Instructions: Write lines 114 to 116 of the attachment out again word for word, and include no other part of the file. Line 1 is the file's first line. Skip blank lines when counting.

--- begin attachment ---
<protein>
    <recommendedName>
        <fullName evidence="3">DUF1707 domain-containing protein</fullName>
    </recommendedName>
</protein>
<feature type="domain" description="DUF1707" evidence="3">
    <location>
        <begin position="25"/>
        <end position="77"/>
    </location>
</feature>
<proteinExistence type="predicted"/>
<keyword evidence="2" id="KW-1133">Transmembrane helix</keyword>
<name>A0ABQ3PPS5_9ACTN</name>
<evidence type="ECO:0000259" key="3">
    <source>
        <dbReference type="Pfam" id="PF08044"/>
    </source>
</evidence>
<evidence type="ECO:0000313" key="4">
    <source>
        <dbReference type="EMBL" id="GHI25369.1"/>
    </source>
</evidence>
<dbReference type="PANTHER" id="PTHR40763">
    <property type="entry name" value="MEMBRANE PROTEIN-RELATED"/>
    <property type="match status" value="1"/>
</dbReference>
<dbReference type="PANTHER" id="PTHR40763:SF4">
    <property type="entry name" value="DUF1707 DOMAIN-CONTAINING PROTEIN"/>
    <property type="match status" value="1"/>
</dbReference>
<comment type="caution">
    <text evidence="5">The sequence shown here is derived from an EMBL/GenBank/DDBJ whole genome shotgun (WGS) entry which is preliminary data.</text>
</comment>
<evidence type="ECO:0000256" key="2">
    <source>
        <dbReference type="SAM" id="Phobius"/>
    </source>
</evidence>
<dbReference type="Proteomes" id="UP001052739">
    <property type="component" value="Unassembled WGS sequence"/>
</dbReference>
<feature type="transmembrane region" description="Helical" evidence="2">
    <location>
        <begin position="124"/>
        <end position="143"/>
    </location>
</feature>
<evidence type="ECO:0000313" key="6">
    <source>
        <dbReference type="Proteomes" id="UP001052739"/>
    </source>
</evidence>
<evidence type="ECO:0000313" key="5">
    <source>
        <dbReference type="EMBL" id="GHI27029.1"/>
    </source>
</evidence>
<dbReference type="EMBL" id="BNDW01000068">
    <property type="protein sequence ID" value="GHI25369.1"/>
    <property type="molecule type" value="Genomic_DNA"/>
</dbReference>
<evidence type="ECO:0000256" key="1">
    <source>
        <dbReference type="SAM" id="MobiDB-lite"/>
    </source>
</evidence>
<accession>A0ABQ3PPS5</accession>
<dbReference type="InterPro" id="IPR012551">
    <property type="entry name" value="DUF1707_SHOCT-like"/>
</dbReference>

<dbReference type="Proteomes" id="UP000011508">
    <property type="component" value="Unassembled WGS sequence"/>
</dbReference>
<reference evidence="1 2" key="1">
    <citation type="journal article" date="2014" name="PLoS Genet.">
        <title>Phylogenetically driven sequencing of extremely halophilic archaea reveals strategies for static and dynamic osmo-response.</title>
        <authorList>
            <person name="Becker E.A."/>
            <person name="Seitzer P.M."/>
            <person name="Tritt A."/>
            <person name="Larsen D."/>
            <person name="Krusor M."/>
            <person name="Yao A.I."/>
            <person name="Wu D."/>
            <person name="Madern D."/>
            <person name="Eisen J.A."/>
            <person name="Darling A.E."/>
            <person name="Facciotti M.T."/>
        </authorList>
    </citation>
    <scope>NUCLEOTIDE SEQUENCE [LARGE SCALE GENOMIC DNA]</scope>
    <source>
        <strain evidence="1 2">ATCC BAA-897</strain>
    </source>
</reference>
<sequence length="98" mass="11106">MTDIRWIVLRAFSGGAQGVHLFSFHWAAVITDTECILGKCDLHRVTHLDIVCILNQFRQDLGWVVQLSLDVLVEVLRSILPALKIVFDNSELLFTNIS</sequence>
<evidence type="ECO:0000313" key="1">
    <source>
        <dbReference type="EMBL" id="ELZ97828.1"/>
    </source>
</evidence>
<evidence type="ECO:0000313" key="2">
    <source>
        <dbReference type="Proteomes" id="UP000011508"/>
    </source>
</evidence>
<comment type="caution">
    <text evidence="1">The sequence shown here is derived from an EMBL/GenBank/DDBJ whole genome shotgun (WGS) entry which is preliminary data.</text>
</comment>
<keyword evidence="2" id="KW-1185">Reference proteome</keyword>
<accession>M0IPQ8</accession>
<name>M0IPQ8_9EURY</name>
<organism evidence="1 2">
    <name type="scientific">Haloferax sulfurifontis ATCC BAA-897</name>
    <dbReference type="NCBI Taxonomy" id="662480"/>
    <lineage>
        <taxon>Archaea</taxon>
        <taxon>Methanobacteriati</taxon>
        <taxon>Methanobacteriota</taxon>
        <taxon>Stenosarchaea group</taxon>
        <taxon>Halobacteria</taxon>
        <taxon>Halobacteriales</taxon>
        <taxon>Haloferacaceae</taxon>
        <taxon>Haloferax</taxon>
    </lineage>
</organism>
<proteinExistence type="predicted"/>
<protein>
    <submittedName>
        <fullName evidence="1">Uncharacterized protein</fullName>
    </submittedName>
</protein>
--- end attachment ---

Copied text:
<name>M0IPQ8_9EURY</name>
<organism evidence="1 2">
    <name type="scientific">Haloferax sulfurifontis ATCC BAA-897</name>